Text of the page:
Mohamed Abubar is the president of the African and Middle Eastern Leadership Project (AMEL). AMEL empowers young activists from the Middle Eastern and African region, and connects them with one another and with peers, leaders and audiences in the global north, in order to advance human rights for all human beings. Using online platforms, social media networks, and technological innovation, AMEL provides training, mentoring, and advocacy to African and Middle Eastern activists, empowering them to step up their civil society activism, while at the same time building their skills and experience to ascend to top leadership positions.

    • 59 min
    Compliance and Governance in the Age of Tech

    Compliance and Governance in the Age of Tech

    In the episode, I speak with Ofir Shabtai, the Co-Founder & CTO at Shield, a company building compliance systems that can serve as internal watchdogs to monitor and ensure compliance. We talk about the emerging models of governance and the compliance movements mobilizing around the world, what compliance work looks like, and how technological systems intersect with compliance and governance.

    • 49 min
    Returning the Power of AI to the People

    Returning the Power of AI to the People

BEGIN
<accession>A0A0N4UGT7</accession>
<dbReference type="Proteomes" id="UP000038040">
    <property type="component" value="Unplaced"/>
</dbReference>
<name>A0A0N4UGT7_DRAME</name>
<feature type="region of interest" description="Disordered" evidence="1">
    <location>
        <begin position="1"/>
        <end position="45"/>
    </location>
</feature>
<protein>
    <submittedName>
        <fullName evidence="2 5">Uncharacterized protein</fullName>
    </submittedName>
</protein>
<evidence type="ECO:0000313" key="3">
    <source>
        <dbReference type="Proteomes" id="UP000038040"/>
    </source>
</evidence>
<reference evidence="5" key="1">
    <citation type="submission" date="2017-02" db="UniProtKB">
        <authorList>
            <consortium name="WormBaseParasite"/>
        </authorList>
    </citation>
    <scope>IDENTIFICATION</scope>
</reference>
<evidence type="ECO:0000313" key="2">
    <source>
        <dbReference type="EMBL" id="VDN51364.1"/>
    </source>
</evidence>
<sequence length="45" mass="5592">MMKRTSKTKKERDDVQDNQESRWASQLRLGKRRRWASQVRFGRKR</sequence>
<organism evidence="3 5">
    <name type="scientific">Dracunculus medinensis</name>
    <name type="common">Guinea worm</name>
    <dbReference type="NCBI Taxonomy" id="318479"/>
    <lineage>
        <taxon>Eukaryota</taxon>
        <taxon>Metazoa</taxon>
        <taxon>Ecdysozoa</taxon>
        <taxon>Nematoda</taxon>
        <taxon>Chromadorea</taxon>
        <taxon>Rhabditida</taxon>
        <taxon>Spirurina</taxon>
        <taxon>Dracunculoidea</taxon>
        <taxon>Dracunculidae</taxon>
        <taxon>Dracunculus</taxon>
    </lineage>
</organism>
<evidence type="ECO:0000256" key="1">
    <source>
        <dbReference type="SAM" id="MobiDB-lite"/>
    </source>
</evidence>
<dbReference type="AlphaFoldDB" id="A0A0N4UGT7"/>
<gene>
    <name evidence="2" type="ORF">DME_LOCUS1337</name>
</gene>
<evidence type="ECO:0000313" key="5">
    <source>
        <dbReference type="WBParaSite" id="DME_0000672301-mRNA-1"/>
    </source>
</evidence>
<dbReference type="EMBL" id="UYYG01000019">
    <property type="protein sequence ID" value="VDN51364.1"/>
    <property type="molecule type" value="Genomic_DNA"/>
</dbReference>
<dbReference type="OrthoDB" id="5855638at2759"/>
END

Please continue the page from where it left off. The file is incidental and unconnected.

Any long-time listeners of the show know that I’m passionate about accessibility and disability technology. Technologies that support the idea that we can have an equitable world, and that creating a more accessible world makes things better not just for the group specifically considered in that technology, but for all of us, is a key idea to me. That’s why I wanted to sit down with Suman Kanuganti,  the former Co-founder and CEO of Aira Tech, a high-tech startup whose work helped pioneer a way to bridge the information gap for those who are blind or low-vision. At Aira, Kanuganti transformed cities, airports, and universities across the country by helping to make those spaces accessible for people who are blind or low-vision.

    • 53 min
    Indigeneity in the Digital Age

    Indigeneity in the Digital Age

    In this episode, I sit down with Jason Edward Lewis to talk about how Indigenous peoples are imagining the futures while drawing upon their heritage. How can we broaden the discussions regarding technology and society to include Indigenous perspectives? How can we design and create AI that centers Indigenous concerns and accommodates a multiplicity of thought? And how can art-led technology research and the use of computational art in imagining the future?

    • 1 hr 21 min
    Technology and Genocide: What the Holocaust can tell us about perils of technological utopianism

    Technology and Genocide: What the Holocaust can tell us about perils of technological utopianism